If you still have doubts, you should wander on over to The Wild Medicine Solution page on Guido’s blog:  You’ll find that this book is also recommended by David Winston, Susun Weed, David Hoffman, Michael Tierra, and others, including Rosemary Gladstar, who said:

“I have a new favorite book in my herbal library. What is most masterful about Guido’s teachings and writing is the way he weaves folklore, tradition, and science flawlessly together, making a sensible cohesive argument for the daily use of these common and important plants. Guido has written a classic.”

Hear, hear.


Book Review: Rosemary Gladstar’s Medicinal Herbs

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from your local bookstore.

I’m far overdue in posting about this book, which has been out since the spring.  This is the newest from Rosemary Gladstar – an inspiring herbalist who I’ve been lucky enough to study with, and one of my absolute favorite herbal authors.  Rosemary Gladstar’s Medicinal Herbs is an ideal book for the beginning herbalist.  It starts out with easy-to-follow instructions on growing and using herbs, and continues with profiles of 33 easy to use and easy to find herbs.  Having read this book – written in Rosemary’s friendly and inviting style – I think even the most tentative students of herbalism will be inspired to dive in and start gardening and harvesting, concocting and decocting. I’d also recommend this for more experienced herbalists – in large part because this book focuses on some of the herbs that are so widely available that it’s easy to forget they’re also medicinal.  This is a gorgeously designed book that’s a pleasure to own and use.


Book Review: The Woman’s Handbook of Healing Herbs

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to buy from your
local indie bookstore.

I’m a big fan of this relatively new title by Maine herbalist Deb Soule. It strikes a wonderful balance in tone and depth: accessible to someone with little or no experience in herbalism, but specialized enough to contain valuable info for even experienced herbalists. It speaks from both the intellect and the heart, and is a nurturing and practical book for any woman interested in natural health to own.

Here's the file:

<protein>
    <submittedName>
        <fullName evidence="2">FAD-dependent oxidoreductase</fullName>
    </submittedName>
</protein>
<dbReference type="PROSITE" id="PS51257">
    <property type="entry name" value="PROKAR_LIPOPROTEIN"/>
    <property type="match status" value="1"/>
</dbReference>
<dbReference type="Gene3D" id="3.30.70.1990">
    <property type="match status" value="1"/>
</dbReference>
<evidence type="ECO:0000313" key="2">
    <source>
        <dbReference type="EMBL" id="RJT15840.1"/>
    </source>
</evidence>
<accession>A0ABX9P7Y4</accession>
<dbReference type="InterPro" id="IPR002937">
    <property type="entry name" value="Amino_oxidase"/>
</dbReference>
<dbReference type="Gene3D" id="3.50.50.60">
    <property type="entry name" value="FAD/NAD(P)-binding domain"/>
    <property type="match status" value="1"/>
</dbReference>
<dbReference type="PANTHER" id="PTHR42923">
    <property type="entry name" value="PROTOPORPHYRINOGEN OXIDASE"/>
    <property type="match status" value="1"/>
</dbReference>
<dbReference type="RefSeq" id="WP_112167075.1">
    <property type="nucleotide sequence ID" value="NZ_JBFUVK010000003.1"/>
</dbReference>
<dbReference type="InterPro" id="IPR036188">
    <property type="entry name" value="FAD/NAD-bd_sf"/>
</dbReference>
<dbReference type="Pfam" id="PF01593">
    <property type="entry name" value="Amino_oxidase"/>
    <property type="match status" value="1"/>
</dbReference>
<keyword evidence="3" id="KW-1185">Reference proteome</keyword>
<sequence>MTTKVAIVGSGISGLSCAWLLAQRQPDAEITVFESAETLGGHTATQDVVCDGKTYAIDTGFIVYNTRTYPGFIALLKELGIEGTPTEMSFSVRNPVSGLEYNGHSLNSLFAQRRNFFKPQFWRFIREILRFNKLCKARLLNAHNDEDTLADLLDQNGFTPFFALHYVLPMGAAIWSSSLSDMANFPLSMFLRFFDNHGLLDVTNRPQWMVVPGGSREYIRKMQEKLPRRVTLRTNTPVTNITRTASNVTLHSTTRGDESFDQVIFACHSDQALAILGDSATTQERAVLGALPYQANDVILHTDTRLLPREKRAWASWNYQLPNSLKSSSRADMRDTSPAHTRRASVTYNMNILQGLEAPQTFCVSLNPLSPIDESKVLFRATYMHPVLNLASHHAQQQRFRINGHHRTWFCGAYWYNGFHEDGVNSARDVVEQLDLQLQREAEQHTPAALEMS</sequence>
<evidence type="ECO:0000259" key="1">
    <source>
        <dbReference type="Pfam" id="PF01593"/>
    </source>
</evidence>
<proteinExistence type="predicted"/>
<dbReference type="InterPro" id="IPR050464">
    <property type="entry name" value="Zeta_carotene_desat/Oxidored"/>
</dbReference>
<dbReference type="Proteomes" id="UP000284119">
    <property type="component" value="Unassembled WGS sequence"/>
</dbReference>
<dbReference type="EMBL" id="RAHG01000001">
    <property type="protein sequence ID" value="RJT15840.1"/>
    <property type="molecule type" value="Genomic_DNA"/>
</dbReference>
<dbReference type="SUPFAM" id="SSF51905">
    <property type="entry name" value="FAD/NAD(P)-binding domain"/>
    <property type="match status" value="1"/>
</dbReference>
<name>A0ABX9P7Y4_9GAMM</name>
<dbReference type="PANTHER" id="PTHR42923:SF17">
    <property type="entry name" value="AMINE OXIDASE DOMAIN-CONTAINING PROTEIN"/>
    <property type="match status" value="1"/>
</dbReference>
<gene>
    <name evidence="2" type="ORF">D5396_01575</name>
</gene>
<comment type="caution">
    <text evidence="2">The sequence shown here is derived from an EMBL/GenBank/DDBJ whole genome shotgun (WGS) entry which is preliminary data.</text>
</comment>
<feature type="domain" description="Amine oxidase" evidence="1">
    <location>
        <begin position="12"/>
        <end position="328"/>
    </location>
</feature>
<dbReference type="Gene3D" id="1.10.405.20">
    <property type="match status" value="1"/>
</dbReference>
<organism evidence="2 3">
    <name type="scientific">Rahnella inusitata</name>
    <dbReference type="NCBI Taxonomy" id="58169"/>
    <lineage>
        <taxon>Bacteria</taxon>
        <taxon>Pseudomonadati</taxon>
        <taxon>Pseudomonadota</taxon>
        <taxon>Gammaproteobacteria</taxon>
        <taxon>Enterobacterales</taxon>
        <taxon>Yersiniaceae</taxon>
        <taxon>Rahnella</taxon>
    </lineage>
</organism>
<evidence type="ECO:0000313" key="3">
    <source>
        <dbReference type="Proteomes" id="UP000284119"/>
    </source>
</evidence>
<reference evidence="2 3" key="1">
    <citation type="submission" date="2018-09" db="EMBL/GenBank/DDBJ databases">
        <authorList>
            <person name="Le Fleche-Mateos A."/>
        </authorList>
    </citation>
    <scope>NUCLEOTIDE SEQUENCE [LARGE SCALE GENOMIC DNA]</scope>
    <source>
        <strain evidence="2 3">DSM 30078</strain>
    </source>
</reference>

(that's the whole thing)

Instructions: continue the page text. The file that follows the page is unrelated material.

The Woman’s Handbook of Healing Herbs covers a range of topics, and contains a true wealth of information for women who have specific health concerns as well as for women who just want to stay healthy.  Herbal formulas (with clear instructions) are set apart from the text, which makes them easy to find and follow.  The book is a trade paperback on good, heavy color, with lovely black and white illustrations by Susan Szwed.  It also contains an extensive list of resources, full citations, a Latin-to-Common-Name glossery, and a general index as well as an index of formulas and recipes.  A wonderful book to start with, these details make it all the more usable.

Author Deb Soule is the founder of Avena Botanicals.  A gardener, she teaches and consults with women and health care providers around the country.  She lives in Rockland, Maine.


Book Review: Kid’s Herb Book: For Children of All Ages

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at your local bookstore.

Okay, I’ll be honest:  I don’t have any kids, I’m a youngest child, and I don’t babysit for love or money, so I’m not your obvious first choice to review a kid’s herb book.  But I will say that, while I purchased this as a gift for a young acquaintance, I want a copy for myself!  The recipes are not only fun but very, very useful.  The songs are a little silly, but are great learning aids for helping young and old remember which herb helps with which conditions.  The stories are absolutely charming.